Geno Smith is playing with fire with turnovers, and the Seahawks may not be able to keep up

It’s tempting to write 750 words on the defense. The Seahawks have allowed just 30 points over their past three games while tallying 18 sacks in the process. Only problem is that it’s all come against the worst offense in the league (Bengals), the second-worst offense (Giants) and a 1-6 Cardinals team sans its starting quarterback. So, maybe later.

There’s also the rookie receivers — Jaxon Smith-Njigba and Jake Bobo, who each caught their first career touchdown passes in Seattle’s 20-10 win over Arizona on Sunday. Their production minus DK Metcalf was inspiring, particularly Bobo’s toe-dragger in the end zone that put his team up four. But not today. 

No, once again, the focus here is on the quarterback — the Seahawks’ second-year starter whose majestic passes are so often offset by his maddening mistakes. I won’t go so far as to say that Seattle is 4-2 despite Geno Smith, but that’s not far off. He has become about as dangerous to his own team as he is to opposing defenses. 

Sunday, Smith finished 18-of-24 passing for 219 yards and two touchdowns. It’s a commendable line at first glance, particularly with the accompanying passer rating of 113.0. 

But there also was a wince-worthy interception in the third quarter, when, on third down from the Cardinals’ 16, he tossed a pass about 5 yards short of his intended receiver into the hands of Garrett Williams. There was an epic fail of a fumble on the next drive, when Smith mishandled the snap and gave it back to the Cardinals on Seattle’s 34. And in the brushed-from-memory-blunder department, there was a second-quarter pass thrown directly at Arizona linebacker Kyzir White, who charitably dropped it for the Seahawks.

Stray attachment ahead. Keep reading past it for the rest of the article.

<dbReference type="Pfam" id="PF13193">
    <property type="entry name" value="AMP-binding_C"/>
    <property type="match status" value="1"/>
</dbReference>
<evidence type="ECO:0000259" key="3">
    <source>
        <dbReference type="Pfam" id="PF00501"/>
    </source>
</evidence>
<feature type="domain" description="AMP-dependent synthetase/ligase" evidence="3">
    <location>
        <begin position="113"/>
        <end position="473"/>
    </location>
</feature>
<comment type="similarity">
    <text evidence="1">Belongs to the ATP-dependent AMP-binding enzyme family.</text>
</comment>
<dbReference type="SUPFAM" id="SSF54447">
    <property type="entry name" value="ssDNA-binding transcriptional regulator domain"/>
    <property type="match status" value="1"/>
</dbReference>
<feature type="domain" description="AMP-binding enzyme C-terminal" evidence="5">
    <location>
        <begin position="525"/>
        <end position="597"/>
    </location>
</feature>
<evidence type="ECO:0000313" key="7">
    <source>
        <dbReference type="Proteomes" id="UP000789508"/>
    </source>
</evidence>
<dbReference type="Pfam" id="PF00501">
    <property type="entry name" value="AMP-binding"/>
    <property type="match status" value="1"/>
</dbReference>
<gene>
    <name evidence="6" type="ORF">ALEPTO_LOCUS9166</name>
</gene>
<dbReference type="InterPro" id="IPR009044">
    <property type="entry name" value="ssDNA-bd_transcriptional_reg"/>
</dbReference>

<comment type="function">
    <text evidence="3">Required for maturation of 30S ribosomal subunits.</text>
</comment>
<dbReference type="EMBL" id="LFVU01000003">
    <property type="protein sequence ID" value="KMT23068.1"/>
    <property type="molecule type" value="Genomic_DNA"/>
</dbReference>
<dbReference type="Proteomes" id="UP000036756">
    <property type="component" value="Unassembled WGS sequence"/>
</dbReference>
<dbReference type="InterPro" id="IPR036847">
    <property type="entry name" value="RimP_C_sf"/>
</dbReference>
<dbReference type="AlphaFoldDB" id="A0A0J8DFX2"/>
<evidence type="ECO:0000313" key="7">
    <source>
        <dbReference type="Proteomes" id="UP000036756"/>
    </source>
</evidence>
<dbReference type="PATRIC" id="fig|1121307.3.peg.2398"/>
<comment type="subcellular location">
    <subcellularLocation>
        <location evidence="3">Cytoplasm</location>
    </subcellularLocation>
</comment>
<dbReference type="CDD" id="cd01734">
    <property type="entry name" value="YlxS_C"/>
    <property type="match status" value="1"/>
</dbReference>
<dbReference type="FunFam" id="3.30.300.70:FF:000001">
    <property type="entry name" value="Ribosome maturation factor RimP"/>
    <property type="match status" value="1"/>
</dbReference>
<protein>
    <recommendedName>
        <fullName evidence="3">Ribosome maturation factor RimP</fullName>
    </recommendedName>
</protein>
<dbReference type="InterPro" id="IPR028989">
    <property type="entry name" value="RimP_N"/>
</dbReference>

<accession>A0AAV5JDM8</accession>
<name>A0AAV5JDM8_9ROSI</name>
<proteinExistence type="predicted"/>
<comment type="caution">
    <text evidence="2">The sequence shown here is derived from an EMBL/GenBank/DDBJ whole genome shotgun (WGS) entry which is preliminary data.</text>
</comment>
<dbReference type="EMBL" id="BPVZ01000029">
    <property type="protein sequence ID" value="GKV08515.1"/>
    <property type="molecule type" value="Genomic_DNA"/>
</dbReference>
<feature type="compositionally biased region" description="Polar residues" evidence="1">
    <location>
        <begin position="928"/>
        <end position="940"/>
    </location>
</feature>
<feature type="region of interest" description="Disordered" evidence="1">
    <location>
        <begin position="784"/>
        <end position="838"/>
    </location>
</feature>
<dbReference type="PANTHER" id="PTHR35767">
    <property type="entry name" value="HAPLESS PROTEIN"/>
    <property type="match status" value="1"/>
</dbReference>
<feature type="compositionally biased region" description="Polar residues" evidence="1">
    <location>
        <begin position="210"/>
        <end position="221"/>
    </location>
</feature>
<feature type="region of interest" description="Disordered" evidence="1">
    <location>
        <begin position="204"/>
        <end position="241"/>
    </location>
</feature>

This is starting to become a theme for Geno, who had two interceptions and some preventable sacks vs. Cincinnati in last week’s 17-13 loss.

The (sort of) good news? He is acutely aware. 

“It’s kind of this weird feeling that I got, you know, specifically that you know, feeling like I haven’t done enough, I haven’t played my best game,” said Smith, who has seven touchdown passes this year against five interceptions and a lost fumble. “But, still, you know, we’re winning, and you know, we’re getting the job done.”

Are you talking about the season as a whole or just today? 

“Today and just as a whole. I feel like I haven’t played nowhere near where I’m capable,” he continued. “I believe I have a tremendous amount of talent, and I put the work in, I study. I know what’s going on out there. And it’s just one or two mistakes in just about every game that I keep coming up here and talking about.”

If you want a quarterback who epitomizes accountability, Smith is your guy. Such responses were antithetical to the ones Metcalf gave in regards to his penalty proclivity earlier in the week, which were simply dismissive. 

But that doesn’t change the reality that Smith’s turnover tendencies have been resurfacing lately — a glitch in his game that ultimately got him benched in his second year with the Jets. 

It was those first two seasons in New York when Smith threw 25 touchdowns passes against 34 interceptions. There also was a fumble vs. the Bucs in deep Tampa territory last year that turned an 11-point deficit into 18. And, of course, there was the sack fumble Geno took in the playoffs vs. the 49ers last January, when the Seahawks trailed 23-17 beforehand and 31-17 seven San Francisco plays later. 

None of this should detract from the fact that Smith threw a picturesque TD pass to Bobo that seemed to justify last offseason’s contract extension that guaranteed him $27.3 million. He also has a completion percentage of 68.6 (he led the NFL at 69.8 last season) and is quarterbacking a team on pace for at least 11 wins. That matters. 

Still, if uncanny describes Smith’s first seven games last season, uncertain defines the first seven this year. And his track record isn’t proven enough to reassure fans that he’ll settle back in. 

Geno is correct about his talent. Every week he’ll throw at least a few — sometimes a lot more — passes that dazzle even the most discriminating eye. It’s what led to him winning NFC Player of the Month last October and NFL Comeback Player of the Year. 

But there have been myriad mishaps lately. And as much as the 12s would like to say they’re uncharacteristic, I’m just not sure they can. 

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